Tuesday, October 28, 2008

The Choice ...

So there have been all sorts of charges leveled at Barack Obama. That he was born in Kenya (the latest I have heard), that he is a secret communist or fascist, that he learned about politics in some fashion from one (or more) of maybe a dozen shadowy figures; William Ayres, Jeremiah Wright, or several other names I have heard in passing. The he wants to take money from the rich and give it to the poor (that accusation may have more traction). I wonder if it is all just because he is black. Obama seems to be doing much better than John Kerry was at this point. The American people seemed fed up with George Bush in 2004, but John Kerry seemed no better than a conventional choice, and in fact turned out to be something of weenie. In my opinion Barack Obama is also something of a weenie, but he wears it better. Obama comes off as a faculty member who has spent a lot of time trying pro bono cases, and has actually seen enough poverty to be able to think of it both in particular and make some generalizations. He also seems like a politician, in his way just as sharp as Sarah Palin but also able to hold his own (so to speak) with the likes of Daniel Moynihan. Could Obama be a communist? I suppose it could have been something that interested him in his youth, I really don’t know. But Obama seems to want to be President, seems very ambitious. I can’t believe any serious candidate for President would actually believe he could turn the United States into a communist nation. Obama has already promised to tax the rich and borrow from our future to put more money into the hands of both the poor and the middle class. So he would accomplish some symbolic wealth redistribution from the rich to the poor, and I am sure that would be satisfying to him.

And on the note I want to look at the Choice. I haven’t said anything about John McCain yet in part because no charges have been leveled against him apart from the obvious. He’s old. He’s temperamental. He’s become somewhat erratic, as evidenced in the debates and his appearance on Meet the Press last Sunday (whether you think he is erratic might be a matter of personal perspective, after all, all politicians answer the questions they want to, not the questions their asked). His choice of running mates raises questions. But the most important thing about John McCain to me is that if elected he will face an opposition Congress. Most of McCain’s promises will be DOA in the Congress. McCain’s promise to eliminate earmarks will be defeated by veto proof majorities on spending bills (the one thing Democrats and Republicans can agree on, spending on themselves). If the Democrats don’t get 60 seats in the Senate the Republicans will continue to block a lot of legislation (this is true no matter who gets elected). So the country will drift along, with out any serious policy initiatives, much like the last eight years. Maybe there will be some peripheral stuff on education or immigration. Maybe.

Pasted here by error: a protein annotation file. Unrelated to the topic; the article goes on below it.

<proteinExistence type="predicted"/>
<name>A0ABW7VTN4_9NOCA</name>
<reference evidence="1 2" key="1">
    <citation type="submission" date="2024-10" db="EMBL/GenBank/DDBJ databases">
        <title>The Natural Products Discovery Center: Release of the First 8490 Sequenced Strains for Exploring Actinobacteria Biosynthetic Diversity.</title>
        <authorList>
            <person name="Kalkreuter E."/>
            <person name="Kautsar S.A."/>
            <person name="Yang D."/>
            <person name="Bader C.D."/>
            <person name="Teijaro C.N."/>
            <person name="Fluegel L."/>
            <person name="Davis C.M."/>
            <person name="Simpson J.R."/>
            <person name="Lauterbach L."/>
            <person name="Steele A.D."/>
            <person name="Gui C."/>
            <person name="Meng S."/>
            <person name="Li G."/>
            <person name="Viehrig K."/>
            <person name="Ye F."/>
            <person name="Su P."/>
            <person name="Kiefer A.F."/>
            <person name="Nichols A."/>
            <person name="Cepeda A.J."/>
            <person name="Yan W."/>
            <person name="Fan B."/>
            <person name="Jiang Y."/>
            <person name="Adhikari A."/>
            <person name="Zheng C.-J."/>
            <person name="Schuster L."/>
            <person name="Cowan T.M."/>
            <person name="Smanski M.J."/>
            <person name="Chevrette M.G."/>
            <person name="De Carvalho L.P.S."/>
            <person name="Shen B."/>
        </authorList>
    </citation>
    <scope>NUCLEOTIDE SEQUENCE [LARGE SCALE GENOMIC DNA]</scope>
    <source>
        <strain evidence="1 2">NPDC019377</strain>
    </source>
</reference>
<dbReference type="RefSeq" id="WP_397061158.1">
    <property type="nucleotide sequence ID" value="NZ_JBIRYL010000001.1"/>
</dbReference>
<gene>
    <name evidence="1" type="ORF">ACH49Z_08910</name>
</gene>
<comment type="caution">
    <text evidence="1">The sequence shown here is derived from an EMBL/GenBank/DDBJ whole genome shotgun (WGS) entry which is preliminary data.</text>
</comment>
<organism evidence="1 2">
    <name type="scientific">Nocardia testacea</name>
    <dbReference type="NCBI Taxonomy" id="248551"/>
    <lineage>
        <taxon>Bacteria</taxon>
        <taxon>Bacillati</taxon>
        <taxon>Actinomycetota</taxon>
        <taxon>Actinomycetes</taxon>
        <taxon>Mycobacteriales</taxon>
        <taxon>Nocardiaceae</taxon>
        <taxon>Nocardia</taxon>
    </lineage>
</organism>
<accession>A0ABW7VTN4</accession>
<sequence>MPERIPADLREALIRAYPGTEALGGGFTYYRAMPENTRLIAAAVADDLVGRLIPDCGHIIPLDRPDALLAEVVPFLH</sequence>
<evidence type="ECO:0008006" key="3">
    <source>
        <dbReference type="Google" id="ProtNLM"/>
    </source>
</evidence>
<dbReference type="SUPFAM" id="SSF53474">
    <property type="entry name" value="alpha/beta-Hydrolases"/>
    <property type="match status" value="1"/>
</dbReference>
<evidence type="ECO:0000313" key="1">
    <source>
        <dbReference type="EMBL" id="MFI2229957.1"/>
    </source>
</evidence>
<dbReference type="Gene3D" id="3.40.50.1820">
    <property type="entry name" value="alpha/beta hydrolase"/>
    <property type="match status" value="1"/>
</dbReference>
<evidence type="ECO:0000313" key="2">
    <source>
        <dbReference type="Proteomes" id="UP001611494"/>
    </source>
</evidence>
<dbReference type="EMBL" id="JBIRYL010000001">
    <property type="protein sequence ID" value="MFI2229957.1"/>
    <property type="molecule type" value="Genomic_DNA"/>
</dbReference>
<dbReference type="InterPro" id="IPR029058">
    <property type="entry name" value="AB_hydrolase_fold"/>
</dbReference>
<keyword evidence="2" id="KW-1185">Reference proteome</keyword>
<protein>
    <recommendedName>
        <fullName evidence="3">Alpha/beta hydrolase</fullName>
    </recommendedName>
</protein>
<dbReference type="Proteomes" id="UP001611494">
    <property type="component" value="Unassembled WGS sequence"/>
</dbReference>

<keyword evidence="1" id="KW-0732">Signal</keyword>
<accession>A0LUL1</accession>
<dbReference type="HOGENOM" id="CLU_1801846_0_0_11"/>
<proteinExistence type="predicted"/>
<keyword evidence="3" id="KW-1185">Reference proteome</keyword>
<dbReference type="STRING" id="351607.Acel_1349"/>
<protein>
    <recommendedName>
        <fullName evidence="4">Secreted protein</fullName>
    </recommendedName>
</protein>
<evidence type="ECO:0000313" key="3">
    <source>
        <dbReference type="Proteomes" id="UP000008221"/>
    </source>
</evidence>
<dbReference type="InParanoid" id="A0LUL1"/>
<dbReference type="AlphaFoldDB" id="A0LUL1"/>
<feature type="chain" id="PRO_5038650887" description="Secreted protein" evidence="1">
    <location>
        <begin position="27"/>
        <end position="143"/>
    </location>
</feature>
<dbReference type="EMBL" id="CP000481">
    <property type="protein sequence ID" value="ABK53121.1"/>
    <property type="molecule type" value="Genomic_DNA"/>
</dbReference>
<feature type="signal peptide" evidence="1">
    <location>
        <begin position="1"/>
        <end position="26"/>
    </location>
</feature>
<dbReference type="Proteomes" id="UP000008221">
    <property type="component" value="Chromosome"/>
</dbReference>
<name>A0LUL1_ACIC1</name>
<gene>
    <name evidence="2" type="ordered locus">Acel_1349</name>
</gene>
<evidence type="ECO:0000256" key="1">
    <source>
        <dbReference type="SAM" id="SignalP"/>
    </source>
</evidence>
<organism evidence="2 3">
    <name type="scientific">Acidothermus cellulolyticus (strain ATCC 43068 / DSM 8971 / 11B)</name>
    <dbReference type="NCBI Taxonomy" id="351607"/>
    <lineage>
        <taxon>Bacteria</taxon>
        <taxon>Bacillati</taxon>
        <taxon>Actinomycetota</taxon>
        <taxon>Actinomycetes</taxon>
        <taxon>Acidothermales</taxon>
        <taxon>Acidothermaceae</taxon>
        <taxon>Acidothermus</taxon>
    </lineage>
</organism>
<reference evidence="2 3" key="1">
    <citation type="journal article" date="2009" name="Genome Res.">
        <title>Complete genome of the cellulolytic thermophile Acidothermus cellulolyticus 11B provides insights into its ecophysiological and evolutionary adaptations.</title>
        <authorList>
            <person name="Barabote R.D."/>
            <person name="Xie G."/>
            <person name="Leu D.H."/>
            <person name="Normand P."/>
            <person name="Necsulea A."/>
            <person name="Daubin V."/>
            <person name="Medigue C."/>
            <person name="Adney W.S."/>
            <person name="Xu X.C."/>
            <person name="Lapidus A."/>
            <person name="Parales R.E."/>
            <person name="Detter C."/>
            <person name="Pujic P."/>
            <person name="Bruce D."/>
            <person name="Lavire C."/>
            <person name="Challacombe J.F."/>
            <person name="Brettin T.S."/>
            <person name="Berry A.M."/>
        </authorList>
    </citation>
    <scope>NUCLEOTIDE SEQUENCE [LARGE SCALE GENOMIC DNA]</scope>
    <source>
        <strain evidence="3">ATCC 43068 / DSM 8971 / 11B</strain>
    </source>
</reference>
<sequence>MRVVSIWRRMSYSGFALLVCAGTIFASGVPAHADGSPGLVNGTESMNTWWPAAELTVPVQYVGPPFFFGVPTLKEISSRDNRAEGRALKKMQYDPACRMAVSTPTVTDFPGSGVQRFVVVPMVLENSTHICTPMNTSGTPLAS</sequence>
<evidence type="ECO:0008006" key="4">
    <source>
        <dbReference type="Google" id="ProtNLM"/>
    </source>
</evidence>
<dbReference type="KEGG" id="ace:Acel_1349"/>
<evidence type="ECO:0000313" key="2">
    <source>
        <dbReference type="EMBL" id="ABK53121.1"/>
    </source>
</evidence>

If Obama is elected, his presidency will be affected by that 60 seat factor in the Senate. If the Democrats have 56 seats in the Senate, things are likely to proceed as they have, with Republicans blocking many measures. If they are closer, at 58 or 59 seats, then we will see what kind of arm twister Obama is, how good he is at influencing public opinion on specific issues, and using it to bring pressure to bear. He may have a shot at making Chuck Hegal or Olympia Snowe (or both) the de facto 60th Democrat. Possibly even Arlen Specter may be persuaded to vote with the Democrats, although he is a lot more conservative than people think. Obama may get parts of his agenda passed in this case.

If the Democrats do get 60 seats in the Senate, we should expect to see most or all of Obama’s agenda come into law. If well organized, and if the parts that create infrastructure jobs are set up first, they may have a good effect on the economy. If it were up to me, Obama could skip parts of the middle class tax cut, but it isn’t up to me. The only question is how far Democrats would go in their legislative spree. They’ve been frustrated for 16 years, so they may be out of practice, but I suspect they might instead try to make up for lost time. It’s not the laws like new CAFÉ standards or laws expanding the powers of unions to organize I would mind. It would be new spending initiatives that would bother me. I worry that Obama would feel obliged to sign everything, since after all it would be coming from his party. He might need to throw an elbow early on, veto a piece of legislation, just to get a point across. Unfortunately I doubt he would.

So that is the Choice, in my estimate. Our one little vote each of us has will probably not make any real difference. But the election will likely be close (I think, despite some of the polls), so we probably should get out their and vote our conscience.

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